When the men in blue and the men in gray marched off to fight in 1861, they carried more than rifles and knapsacks. They took the blessing of ministers and other Christian leaders.

There were, of course, exceptions. Historic peace churches (Mennonites, Brethren, and other Anabaptist bodies) did not endorse participation in the conflict, and disaffected elements in each section of the divided country voiced dissent.

On the whole, though, clergy of North and South found scriptural grounds for ardently supporting their respective causes. They preached that message unabashedly. America in the mid-nineteenth century was a culture drenched in the images of the Bible. The ministers’ ability to justify war in the name of the sacred Book did much to mobilize popular support and to maintain that loyalty until bullets and disease had claimed more than six hundred thousand lives.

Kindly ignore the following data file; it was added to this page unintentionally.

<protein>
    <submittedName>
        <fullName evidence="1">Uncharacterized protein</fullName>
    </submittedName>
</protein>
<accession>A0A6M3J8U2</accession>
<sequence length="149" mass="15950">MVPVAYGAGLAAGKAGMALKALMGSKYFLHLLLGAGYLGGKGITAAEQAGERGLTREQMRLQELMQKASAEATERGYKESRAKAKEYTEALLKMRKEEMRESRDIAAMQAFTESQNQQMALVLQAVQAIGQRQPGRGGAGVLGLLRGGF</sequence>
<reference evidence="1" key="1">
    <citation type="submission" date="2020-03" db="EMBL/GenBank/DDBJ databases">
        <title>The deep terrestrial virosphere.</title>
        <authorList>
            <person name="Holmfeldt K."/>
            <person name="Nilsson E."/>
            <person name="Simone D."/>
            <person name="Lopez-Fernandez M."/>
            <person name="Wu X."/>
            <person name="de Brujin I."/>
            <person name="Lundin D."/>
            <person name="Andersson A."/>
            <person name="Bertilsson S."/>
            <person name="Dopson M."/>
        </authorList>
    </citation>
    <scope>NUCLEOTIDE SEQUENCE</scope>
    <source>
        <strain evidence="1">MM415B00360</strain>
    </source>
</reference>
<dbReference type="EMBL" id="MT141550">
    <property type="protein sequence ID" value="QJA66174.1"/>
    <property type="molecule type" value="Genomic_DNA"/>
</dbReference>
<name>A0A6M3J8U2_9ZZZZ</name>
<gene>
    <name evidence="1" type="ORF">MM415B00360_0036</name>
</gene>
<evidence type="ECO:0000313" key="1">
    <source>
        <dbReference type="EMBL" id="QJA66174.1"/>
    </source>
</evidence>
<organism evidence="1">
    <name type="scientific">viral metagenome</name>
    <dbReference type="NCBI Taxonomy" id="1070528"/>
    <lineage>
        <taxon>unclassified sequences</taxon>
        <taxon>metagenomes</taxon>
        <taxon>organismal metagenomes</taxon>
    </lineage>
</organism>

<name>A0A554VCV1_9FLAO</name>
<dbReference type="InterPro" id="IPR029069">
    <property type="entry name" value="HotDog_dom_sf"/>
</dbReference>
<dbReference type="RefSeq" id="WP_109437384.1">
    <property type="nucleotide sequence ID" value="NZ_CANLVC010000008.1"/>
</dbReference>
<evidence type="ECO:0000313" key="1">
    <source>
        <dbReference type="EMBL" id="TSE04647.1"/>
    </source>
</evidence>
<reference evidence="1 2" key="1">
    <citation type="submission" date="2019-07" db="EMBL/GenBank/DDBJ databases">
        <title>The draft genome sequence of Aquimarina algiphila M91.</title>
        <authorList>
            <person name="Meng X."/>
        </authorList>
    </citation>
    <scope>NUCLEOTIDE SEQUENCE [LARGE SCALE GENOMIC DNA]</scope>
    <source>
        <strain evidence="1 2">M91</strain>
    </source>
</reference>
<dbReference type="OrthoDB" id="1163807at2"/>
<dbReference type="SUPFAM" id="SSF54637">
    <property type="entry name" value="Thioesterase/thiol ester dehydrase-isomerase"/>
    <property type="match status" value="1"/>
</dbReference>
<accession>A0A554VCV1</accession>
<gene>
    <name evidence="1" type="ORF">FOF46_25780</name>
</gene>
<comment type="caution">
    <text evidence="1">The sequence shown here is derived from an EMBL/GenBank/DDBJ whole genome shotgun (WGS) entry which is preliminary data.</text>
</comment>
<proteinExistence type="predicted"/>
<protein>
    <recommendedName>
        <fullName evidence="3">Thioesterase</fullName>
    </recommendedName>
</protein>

North: Crusaders for God

When the election of Lincoln in November 1860 prompted southern secession, many northern ministers initially advised caution. Those with strong abolitionist convictions argued that departure of the errant states might prove a blessing, freeing the United States from the taint of slavery. The more numerous conservatives, some of whom sympathized with the South, hoped that a show of forbearance would cause the disunion movement to collapse and bring the seceded states to their senses.

When Confederate batteries opened fire on Fort Sumter in April 1861, however, reluctance to coerce the South vanished. The Union had to be preserved. Lincoln’s call for volunteers to suppress the rebellion won nearly universal backing from ministers. The words of a Congregational minister in Northampton, Massachusetts, may fairly stand as the motto ...

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